2. Yeah, I agree with you Phil. That’s why I always say, keep it all local. Only local reviewers, press, bloggers, etc., are going to come along and listen. And then I have to go back to an old hobby horse, if you can’t do it, work at it so you can or give it up and give everyone’s ears a rest ;)

    Comment by ian — May 20, 2011 @ 11:55 am

  3. ” give it up and give everyone’s ears a rest” - indeed, there will come a time when you just have to accept that music is a great hobby, and might not be a career.

    Comment by phil_style — May 20, 2011 @ 12:15 pm

  4. Well, for most people it isn’t a career, but is a wonderfully entertaining and fulfilling hobby that ‘their’ audiences enjoy.

    Comment by ian — May 20, 2011 @ 12:23 pm

  5. It’s amazing how something as simple as a little http can kill a few long hours of work.

    I get a lot of these kinds of emails too and some guy once just sent me his Youtube embed code!

    Weird!

    Comment by Music Marketing Chris — May 23, 2011 @ 6:02 pm

  6. Well it’s all part of the massive problem that bands have with their communications Chris. Many bands think that I’m telepathic, I’m not, I’m tele-pathetic ;)

    Comment by ian — May 23, 2011 @ 8:28 pm

  7. Ian, have you any thoughts on live web streaming of gigs? We’re trying to set something up, am just wondering if you’ve come across any user friendly (i.e. we’re musicians, not IT experts) setups for this kind of thing?

    Perhaps you’ve blogged about this already, but I can’t find anything using your search function.

    Comment by phil_style — May 25, 2011 @ 1:03 pm

  8. I asked a friend, but he hasn’t got back to me!!! Tosser. I only know that one normally hires a crew who streams it for you!? They would be part of a ‘website’ that sets up pay-per-view video streaming. I don’t know of any local London businesses - I’d go local if I were you. Contact: Caroline Bottomley of Radar Music Videos http://www.radarmusicvideos.com/ for more info.

    Comment by ian — May 25, 2011 @ 10:52 pm

  9. There are so many ways of band promotion.Band promotion can be done by creating your own site or by performing live show and by selling your band CD free of cost.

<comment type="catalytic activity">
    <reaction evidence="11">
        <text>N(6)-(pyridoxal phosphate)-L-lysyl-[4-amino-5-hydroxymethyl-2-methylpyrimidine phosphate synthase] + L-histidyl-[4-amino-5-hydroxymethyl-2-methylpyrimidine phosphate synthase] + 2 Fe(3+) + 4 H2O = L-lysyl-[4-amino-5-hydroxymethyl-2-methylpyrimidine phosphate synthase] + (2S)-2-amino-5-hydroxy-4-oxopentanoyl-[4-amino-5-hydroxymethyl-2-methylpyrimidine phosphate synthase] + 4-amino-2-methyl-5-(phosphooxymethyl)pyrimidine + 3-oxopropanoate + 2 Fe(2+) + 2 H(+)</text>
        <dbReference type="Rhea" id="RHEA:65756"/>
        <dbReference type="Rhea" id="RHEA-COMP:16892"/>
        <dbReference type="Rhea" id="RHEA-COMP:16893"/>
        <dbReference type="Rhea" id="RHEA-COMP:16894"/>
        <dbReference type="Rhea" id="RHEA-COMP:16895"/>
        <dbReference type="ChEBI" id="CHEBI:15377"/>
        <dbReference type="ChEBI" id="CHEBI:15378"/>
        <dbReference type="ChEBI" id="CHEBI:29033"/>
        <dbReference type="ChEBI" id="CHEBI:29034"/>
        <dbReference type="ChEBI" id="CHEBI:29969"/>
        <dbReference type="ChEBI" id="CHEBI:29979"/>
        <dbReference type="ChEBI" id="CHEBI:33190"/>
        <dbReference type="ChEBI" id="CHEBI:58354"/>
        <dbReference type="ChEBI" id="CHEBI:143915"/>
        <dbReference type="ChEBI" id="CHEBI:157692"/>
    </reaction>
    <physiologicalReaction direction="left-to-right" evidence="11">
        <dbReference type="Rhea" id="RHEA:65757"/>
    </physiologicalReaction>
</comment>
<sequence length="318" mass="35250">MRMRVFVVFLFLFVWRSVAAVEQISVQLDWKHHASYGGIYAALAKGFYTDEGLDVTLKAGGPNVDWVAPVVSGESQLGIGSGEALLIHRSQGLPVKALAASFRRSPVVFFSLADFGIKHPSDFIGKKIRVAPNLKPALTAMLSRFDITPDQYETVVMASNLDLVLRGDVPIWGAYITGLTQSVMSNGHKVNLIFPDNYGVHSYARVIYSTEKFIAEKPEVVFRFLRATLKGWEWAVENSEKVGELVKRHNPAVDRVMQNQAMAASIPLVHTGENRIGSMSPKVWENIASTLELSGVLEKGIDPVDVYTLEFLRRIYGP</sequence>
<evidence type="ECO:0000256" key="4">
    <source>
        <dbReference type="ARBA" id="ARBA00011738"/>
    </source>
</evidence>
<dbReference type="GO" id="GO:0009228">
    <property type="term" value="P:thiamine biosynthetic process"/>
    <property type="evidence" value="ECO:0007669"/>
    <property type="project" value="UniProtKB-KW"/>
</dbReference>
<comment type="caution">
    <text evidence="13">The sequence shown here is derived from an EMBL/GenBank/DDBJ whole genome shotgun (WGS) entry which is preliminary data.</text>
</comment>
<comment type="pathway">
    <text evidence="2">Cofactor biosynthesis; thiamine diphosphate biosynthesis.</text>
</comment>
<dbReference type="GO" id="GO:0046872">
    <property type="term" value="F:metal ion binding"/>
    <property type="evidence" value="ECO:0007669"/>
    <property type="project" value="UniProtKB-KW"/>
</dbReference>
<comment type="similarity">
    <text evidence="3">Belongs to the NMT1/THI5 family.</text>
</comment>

Comment by Dacey — May 26, 2011 @ 7:52 am

  10. Hello There,

    I actually own a private music class and now creating a web-site to benefit our kids here readmusic.org

    Will you mind if, perhaps My partner and I quote a several of your articles . as long as I provide recognition plus sources back to your web blog? My websites is actually in the exact same area of interest as yours and my students would be likely to absolutely benefits by a lot of the information you provide right here. Please let me know if this fine with you.

    Best wishes!

    Comment by Susan — July 20, 2011 @ 1:25 pm

  11. Susan, your website is about Learning to Read Music, this website is about band website promotion, so NO, you do NOT have permission to use the information on this website - we do NOT share the same area of interest. Simply direct your students here. You do not provide any contact information on your website?

    Comment by ian — July 20, 2011 @ 3:11 pm

  12. It may seem obvious by now, but you have to promote! Many people don’t discuss this online music marketing tip however, I don’t feel like wasting anyone’s time pretending like everything you need was already mentioned above. My favorite music marketing technique is called keyword research

    Comment by Jeremy Gilbert — July 26, 2011 @ 7:51 am

  13. Jeremy, keyword, that’d be, “Musician’s Atlas” would it ;D

    Comment by ian — July 26, 2011 @ 3:51 pm

  14. I understand your sense of viewing of these.but i have tro create,the websiote.and i am sure that there must be a way out as an alternative.visit : lyricgeek.com

    Comment by Lyric Geek — September 6, 2011 @ 6:32 am

  15. Hello Nice blog I really related to the content you are giving here. Thank you for making this available content.

    Comment by Kimberly Aita — September 13, 2011 @ 5:15 pm